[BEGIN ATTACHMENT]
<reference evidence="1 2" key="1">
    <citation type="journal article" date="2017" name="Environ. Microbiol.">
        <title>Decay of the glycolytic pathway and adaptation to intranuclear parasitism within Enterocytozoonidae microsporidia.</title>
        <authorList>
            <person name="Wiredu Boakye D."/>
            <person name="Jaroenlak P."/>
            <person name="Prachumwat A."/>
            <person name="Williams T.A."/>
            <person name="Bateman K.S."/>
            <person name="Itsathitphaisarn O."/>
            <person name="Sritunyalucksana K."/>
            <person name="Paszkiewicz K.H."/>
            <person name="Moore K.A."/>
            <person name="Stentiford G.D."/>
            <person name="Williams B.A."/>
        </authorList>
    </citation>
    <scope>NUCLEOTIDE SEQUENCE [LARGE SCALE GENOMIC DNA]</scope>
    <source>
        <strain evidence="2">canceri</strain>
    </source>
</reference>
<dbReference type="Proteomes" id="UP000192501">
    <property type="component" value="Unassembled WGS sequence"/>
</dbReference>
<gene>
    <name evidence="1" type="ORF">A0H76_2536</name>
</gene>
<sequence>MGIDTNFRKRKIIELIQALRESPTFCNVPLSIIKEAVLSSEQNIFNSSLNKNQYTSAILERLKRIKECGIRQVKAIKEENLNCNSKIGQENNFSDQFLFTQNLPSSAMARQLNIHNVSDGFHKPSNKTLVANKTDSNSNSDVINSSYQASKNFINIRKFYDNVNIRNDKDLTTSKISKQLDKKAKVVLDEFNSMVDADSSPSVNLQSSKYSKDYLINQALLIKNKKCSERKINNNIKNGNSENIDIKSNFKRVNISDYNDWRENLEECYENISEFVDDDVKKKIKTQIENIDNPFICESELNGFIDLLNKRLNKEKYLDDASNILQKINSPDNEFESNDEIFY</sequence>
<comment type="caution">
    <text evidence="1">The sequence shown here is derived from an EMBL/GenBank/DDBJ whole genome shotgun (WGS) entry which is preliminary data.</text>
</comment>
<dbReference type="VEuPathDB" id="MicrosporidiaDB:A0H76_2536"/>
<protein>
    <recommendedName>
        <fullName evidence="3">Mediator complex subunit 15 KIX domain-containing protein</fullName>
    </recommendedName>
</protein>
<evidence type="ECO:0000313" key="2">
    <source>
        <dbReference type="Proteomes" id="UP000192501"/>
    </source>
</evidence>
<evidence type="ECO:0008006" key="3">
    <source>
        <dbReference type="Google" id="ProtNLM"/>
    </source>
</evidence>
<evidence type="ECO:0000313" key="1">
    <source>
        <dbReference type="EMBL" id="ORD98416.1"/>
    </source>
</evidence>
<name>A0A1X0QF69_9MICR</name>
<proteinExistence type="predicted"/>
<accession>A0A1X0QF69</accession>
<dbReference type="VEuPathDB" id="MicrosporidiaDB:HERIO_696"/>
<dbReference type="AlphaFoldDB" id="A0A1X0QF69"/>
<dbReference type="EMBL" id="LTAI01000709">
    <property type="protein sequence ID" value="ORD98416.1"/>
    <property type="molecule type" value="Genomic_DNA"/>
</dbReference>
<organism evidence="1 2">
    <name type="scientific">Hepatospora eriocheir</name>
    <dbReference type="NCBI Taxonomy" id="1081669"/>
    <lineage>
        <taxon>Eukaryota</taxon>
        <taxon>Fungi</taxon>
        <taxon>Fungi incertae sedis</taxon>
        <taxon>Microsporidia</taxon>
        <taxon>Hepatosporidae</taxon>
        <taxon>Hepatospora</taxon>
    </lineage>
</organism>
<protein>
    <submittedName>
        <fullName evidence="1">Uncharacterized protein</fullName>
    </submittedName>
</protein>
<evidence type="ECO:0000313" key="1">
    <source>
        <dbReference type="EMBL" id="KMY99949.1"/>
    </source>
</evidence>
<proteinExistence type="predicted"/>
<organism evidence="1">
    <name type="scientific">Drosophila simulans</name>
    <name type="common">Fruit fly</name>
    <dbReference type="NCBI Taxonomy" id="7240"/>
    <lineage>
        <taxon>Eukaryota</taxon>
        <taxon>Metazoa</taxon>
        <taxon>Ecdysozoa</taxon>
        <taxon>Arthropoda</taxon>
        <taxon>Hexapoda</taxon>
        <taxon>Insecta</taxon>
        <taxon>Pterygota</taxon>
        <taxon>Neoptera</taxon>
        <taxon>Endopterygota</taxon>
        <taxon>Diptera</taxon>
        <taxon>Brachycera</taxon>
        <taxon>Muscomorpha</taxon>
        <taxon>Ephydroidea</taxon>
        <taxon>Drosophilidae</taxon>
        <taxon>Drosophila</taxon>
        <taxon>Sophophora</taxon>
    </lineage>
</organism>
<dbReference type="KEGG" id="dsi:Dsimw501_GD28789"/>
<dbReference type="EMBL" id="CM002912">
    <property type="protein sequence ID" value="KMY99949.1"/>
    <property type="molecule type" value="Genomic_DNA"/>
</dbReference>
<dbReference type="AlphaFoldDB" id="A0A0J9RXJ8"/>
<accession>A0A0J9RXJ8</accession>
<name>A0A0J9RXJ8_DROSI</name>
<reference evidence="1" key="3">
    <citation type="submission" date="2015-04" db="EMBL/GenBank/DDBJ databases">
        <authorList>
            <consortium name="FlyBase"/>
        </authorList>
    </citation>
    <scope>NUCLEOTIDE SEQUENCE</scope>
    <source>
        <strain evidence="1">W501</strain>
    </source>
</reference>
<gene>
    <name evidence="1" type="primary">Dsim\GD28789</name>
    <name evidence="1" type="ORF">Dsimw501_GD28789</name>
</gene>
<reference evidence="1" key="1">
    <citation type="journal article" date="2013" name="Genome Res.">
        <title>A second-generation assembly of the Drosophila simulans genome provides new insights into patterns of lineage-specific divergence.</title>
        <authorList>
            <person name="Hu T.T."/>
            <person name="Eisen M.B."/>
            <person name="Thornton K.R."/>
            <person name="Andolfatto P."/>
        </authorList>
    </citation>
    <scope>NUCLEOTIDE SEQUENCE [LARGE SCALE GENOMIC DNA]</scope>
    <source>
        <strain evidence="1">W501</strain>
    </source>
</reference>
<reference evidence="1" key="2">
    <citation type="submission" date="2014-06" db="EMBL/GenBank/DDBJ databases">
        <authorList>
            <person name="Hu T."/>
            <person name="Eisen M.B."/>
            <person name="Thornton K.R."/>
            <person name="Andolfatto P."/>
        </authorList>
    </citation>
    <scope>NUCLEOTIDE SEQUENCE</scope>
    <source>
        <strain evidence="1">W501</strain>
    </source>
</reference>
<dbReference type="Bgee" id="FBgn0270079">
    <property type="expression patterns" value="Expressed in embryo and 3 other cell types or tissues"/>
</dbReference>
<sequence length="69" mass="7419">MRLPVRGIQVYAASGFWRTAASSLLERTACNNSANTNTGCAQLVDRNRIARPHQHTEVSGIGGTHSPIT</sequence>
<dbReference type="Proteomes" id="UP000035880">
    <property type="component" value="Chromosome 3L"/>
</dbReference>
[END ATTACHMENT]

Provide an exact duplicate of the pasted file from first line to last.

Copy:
<reference evidence="1 2" key="1">
    <citation type="journal article" date="2017" name="Environ. Microbiol.">
        <title>Decay of the glycolytic pathway and adaptation to intranuclear parasitism within Enterocytozoonidae microsporidia.</title>
        <authorList>
            <person name="Wiredu Boakye D."/>
            <person name="Jaroenlak P."/>
            <person name="Prachumwat A."/>
            <person name="Williams T.A."/>
            <person name="Bateman K.S."/>
            <person name="Itsathitphaisarn O."/>
            <person name="Sritunyalucksana K."/>
            <person name="Paszkiewicz K.H."/>
            <person name="Moore K.A."/>
            <person name="Stentiford G.D."/>
            <person name="Williams B.A."/>
        </authorList>
    </citation>
    <scope>NUCLEOTIDE SEQUENCE [LARGE SCALE GENOMIC DNA]</scope>
    <source>
        <strain evidence="2">canceri</strain>
    </source>
</reference>
<dbReference type="Proteomes" id="UP000192501">
    <property type="component" value="Unassembled WGS sequence"/>
</dbReference>
<gene>
    <name evidence="1" type="ORF">A0H76_2536</name>
</gene>
<sequence>MGIDTNFRKRKIIELIQALRESPTFCNVPLSIIKEAVLSSEQNIFNSSLNKNQYTSAILERLKRIKECGIRQVKAIKEENLNCNSKIGQENNFSDQFLFTQNLPSSAMARQLNIHNVSDGFHKPSNKTLVANKTDSNSNSDVINSSYQASKNFINIRKFYDNVNIRNDKDLTTSKISKQLDKKAKVVLDEFNSMVDADSSPSVNLQSSKYSKDYLINQALLIKNKKCSERKINNNIKNGNSENIDIKSNFKRVNISDYNDWRENLEECYENISEFVDDDVKKKIKTQIENIDNPFICESELNGFIDLLNKRLNKEKYLDDASNILQKINSPDNEFESNDEIFY</sequence>
<comment type="caution">
    <text evidence="1">The sequence shown here is derived from an EMBL/GenBank/DDBJ whole genome shotgun (WGS) entry which is preliminary data.</text>
</comment>
<dbReference type="VEuPathDB" id="MicrosporidiaDB:A0H76_2536"/>
<protein>
    <recommendedName>
        <fullName evidence="3">Mediator complex subunit 15 KIX domain-containing protein</fullName>
    </recommendedName>
</protein>
<evidence type="ECO:0000313" key="2">
    <source>
        <dbReference type="Proteomes" id="UP000192501"/>
    </source>
</evidence>
<evidence type="ECO:0008006" key="3">
    <source>
        <dbReference type="Google" id="ProtNLM"/>
    </source>
</evidence>
<evidence type="ECO:0000313" key="1">
    <source>
        <dbReference type="EMBL" id="ORD98416.1"/>
    </source>
</evidence>
<name>A0A1X0QF69_9MICR</name>
<proteinExistence type="predicted"/>
<accession>A0A1X0QF69</accession>
<dbReference type="VEuPathDB" id="MicrosporidiaDB:HERIO_696"/>
<dbReference type="AlphaFoldDB" id="A0A1X0QF69"/>
<dbReference type="EMBL" id="LTAI01000709">
    <property type="protein sequence ID" value="ORD98416.1"/>
    <property type="molecule type" value="Genomic_DNA"/>
</dbReference>
<organism evidence="1 2">
    <name type="scientific">Hepatospora eriocheir</name>
    <dbReference type="NCBI Taxonomy" id="1081669"/>
    <lineage>
        <taxon>Eukaryota</taxon>
        <taxon>Fungi</taxon>
        <taxon>Fungi incertae sedis</taxon>
        <taxon>Microsporidia</taxon>
        <taxon>Hepatosporidae</taxon>
        <taxon>Hepatospora</taxon>
    </lineage>
</organism>
<protein>
    <submittedName>
        <fullName evidence="1">Uncharacterized protein</fullName>
    </submittedName>
</protein>
<evidence type="ECO:0000313" key="1">
    <source>
        <dbReference type="EMBL" id="KMY99949.1"/>
    </source>
</evidence>
<proteinExistence type="predicted"/>
<organism evidence="1">
    <name type="scientific">Drosophila simulans</name>
    <name type="common">Fruit fly</name>
    <dbReference type="NCBI Taxonomy" id="7240"/>
    <lineage>
        <taxon>Eukaryota</taxon>
        <taxon>Metazoa</taxon>
        <taxon>Ecdysozoa</taxon>
        <taxon>Arthropoda</taxon>
        <taxon>Hexapoda</taxon>
        <taxon>Insecta</taxon>
        <taxon>Pterygota</taxon>
        <taxon>Neoptera</taxon>
        <taxon>Endopterygota</taxon>
        <taxon>Diptera</taxon>
        <taxon>Brachycera</taxon>
        <taxon>Muscomorpha</taxon>
        <taxon>Ephydroidea</taxon>
        <taxon>Drosophilidae</taxon>
        <taxon>Drosophila</taxon>
        <taxon>Sophophora</taxon>
    </lineage>
</organism>
<dbReference type="KEGG" id="dsi:Dsimw501_GD28789"/>
<dbReference type="EMBL" id="CM002912">
    <property type="protein sequence ID" value="KMY99949.1"/>
    <property type="molecule type" value="Genomic_DNA"/>
</dbReference>
<dbReference type="AlphaFoldDB" id="A0A0J9RXJ8"/>
<accession>A0A0J9RXJ8</accession>
<name>A0A0J9RXJ8_DROSI</name>
<reference evidence="1" key="3">
    <citation type="submission" date="2015-04" db="EMBL/GenBank/DDBJ databases">
        <authorList>
            <consortium name="FlyBase"/>
        </authorList>
    </citation>
    <scope>NUCLEOTIDE SEQUENCE</scope>
    <source>
        <strain evidence="1">W501</strain>
    </source>
</reference>
<gene>
    <name evidence="1" type="primary">Dsim\GD28789</name>
    <name evidence="1" type="ORF">Dsimw501_GD28789</name>
</gene>
<reference evidence="1" key="1">
    <citation type="journal article" date="2013" name="Genome Res.">
        <title>A second-generation assembly of the Drosophila simulans genome provides new insights into patterns of lineage-specific divergence.</title>
        <authorList>
            <person name="Hu T.T."/>
            <person name="Eisen M.B."/>
            <person name="Thornton K.R."/>
            <person name="Andolfatto P."/>
        </authorList>
    </citation>
    <scope>NUCLEOTIDE SEQUENCE [LARGE SCALE GENOMIC DNA]</scope>
    <source>
        <strain evidence="1">W501</strain>
    </source>
</reference>
<reference evidence="1" key="2">
    <citation type="submission" date="2014-06" db="EMBL/GenBank/DDBJ databases">
        <authorList>
            <person name="Hu T."/>
            <person name="Eisen M.B."/>
            <person name="Thornton K.R."/>
            <person name="Andolfatto P."/>
        </authorList>
    </citation>
    <scope>NUCLEOTIDE SEQUENCE</scope>
    <source>
        <strain evidence="1">W501</strain>
    </source>
</reference>
<dbReference type="Bgee" id="FBgn0270079">
    <property type="expression patterns" value="Expressed in embryo and 3 other cell types or tissues"/>
</dbReference>
<sequence length="69" mass="7419">MRLPVRGIQVYAASGFWRTAASSLLERTACNNSANTNTGCAQLVDRNRIARPHQHTEVSGIGGTHSPIT</sequence>
<dbReference type="Proteomes" id="UP000035880">
    <property type="component" value="Chromosome 3L"/>
</dbReference>